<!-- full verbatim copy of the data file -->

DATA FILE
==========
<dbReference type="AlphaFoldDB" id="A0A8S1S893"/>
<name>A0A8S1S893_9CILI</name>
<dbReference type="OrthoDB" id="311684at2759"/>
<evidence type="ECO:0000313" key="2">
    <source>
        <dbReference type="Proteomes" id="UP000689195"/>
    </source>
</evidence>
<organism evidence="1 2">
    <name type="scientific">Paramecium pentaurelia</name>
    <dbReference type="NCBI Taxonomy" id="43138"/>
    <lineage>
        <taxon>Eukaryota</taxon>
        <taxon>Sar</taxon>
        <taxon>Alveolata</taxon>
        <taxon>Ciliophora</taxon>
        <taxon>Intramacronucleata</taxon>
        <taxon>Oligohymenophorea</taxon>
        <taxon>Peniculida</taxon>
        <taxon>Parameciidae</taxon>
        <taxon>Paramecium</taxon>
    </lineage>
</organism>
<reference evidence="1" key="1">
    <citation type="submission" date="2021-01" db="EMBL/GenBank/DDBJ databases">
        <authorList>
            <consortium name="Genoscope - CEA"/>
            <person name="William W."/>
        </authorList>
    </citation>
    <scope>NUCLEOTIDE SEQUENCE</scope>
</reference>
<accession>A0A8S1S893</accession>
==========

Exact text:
<dbReference type="AlphaFoldDB" id="A0A8S1S893"/>
<name>A0A8S1S893_9CILI</name>
<dbReference type="OrthoDB" id="311684at2759"/>
<evidence type="ECO:0000313" key="2">
    <source>
        <dbReference type="Proteomes" id="UP000689195"/>
    </source>
</evidence>
<organism evidence="1 2">
    <name type="scientific">Paramecium pentaurelia</name>
    <dbReference type="NCBI Taxonomy" id="43138"/>
    <lineage>
        <taxon>Eukaryota</taxon>
        <taxon>Sar</taxon>
        <taxon>Alveolata</taxon>
        <taxon>Ciliophora</taxon>
        <taxon>Intramacronucleata</taxon>
        <taxon>Oligohymenophorea</taxon>
        <taxon>Peniculida</taxon>
        <taxon>Parameciidae</taxon>
        <taxon>Paramecium</taxon>
    </lineage>
</organism>
<reference evidence="1" key="1">
    <citation type="submission" date="2021-01" db="EMBL/GenBank/DDBJ databases">
        <authorList>
            <consortium name="Genoscope - CEA"/>
            <person name="William W."/>
        </authorList>
    </citation>
    <scope>NUCLEOTIDE SEQUENCE</scope>
</reference>
<accession>A0A8S1S893</accession>